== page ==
Agenda and minutes

Local Safeguarding Children Board
Friday, 11 May 2018 9.30 am

Venue: Council Chamber - Time Square, Market Street, Bracknell, RG12 1JD. View directions

Contact: Lizzie Rich  01344 352253

No. Item


Minutes and Matters Arising


The minutes of the last meeting were agreed as a correct record.


Arising from the minutes, the following points were noted:

  • Lorna Hunt was taking the issue of  Domestic Abuse notifications for Early Years providers to a meeting of the MASH Board next month and would update the LSCB on progress. (Action: Lorna Hunt)
  • Shaun Virtue had updated the LSCB Forum on the Hidden Harm campaign.
  • A further request for an updated structure chart for East Berks CCG was still awaited and once received would be circulated to Board members. (Action: Debbie Hartrick)
  • BHFT were expecting a CQC inspection before September 2018.
  • A revised list of the Future in Mind group’s membership was to be clarified at a meeting scheduled this month and would be circulated to the Board. (Action: Debbie Hartrick)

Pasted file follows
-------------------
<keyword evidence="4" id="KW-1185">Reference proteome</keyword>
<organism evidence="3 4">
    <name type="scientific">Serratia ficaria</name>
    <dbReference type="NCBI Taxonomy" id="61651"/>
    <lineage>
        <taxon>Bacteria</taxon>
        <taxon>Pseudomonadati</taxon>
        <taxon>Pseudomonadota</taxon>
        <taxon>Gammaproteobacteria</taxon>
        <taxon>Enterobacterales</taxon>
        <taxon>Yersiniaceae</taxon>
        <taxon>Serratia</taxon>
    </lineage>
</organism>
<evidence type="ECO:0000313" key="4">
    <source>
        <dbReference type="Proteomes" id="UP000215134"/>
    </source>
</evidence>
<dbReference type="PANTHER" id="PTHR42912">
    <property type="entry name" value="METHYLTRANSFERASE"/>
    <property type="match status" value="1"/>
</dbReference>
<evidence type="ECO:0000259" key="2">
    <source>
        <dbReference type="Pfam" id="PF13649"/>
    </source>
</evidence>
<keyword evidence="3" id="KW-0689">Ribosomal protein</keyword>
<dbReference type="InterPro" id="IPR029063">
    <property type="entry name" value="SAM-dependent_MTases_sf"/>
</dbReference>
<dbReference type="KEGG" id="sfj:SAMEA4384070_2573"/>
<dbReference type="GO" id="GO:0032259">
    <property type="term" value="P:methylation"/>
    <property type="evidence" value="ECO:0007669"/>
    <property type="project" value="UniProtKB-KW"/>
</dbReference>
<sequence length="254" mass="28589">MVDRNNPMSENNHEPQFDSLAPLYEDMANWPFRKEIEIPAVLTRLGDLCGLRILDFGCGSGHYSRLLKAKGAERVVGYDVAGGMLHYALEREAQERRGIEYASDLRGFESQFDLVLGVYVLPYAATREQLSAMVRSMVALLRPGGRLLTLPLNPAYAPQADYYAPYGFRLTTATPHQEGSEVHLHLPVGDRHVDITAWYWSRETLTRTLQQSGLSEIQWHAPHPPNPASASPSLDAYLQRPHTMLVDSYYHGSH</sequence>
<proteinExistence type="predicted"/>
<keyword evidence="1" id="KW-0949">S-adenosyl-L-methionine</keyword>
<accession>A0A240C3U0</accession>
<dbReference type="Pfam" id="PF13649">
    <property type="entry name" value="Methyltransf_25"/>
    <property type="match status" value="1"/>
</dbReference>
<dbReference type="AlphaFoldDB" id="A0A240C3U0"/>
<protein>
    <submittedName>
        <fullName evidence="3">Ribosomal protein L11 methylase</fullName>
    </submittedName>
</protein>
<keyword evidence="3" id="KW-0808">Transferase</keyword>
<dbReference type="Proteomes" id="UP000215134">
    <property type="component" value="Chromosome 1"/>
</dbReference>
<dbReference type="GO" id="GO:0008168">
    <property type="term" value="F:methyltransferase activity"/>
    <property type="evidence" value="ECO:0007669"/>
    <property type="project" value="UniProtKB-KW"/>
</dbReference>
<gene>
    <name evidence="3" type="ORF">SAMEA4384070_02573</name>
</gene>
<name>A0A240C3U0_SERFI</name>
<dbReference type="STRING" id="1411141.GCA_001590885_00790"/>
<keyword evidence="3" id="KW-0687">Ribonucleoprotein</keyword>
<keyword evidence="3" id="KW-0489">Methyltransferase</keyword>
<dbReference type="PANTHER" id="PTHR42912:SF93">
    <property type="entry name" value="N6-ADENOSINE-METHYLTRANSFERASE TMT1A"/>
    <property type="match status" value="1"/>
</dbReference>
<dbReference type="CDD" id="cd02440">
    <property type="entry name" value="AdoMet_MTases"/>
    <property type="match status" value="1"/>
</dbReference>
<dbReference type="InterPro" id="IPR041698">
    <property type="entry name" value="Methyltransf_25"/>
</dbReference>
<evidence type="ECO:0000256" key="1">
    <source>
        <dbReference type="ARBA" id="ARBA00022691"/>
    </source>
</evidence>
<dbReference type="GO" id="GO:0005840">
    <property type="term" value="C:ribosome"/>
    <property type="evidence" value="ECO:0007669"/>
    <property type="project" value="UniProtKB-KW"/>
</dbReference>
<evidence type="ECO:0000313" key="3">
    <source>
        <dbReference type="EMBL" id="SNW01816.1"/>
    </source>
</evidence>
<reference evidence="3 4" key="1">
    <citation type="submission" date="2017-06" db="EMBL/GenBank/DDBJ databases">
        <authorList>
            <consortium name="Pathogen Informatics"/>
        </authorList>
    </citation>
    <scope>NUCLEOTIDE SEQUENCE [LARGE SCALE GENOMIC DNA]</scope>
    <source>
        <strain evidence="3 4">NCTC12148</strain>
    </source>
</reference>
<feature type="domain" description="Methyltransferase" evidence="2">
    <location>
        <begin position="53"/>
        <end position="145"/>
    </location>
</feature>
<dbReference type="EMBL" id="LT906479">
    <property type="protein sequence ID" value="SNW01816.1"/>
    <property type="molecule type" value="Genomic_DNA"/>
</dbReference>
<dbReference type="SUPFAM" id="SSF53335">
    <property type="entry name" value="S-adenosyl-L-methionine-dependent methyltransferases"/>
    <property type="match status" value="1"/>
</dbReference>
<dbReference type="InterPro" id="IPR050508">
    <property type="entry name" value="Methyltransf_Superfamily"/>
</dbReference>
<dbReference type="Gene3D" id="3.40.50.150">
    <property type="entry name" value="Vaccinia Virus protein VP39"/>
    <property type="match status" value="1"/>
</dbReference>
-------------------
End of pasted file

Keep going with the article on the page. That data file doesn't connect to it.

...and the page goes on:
• Emotional Health and Wellbeing was now a key priority for the LSCB.
  • It had been decided at the LISG to establish a task and finish group to assess the data provided to the LSCB from CAMHS, and this would be led by Janette Fullwood CCG. It had become clear that the current data received may not be addressing the safeguarding performance questions. Details of the revised data set will be shared with the LISG once agreed. (Action: Alison Burnell)
  • The final report of the young people’s consultation was being finalised and would come to the Board in July 2018. (Action: Alison Burnell/Jonathan Picken)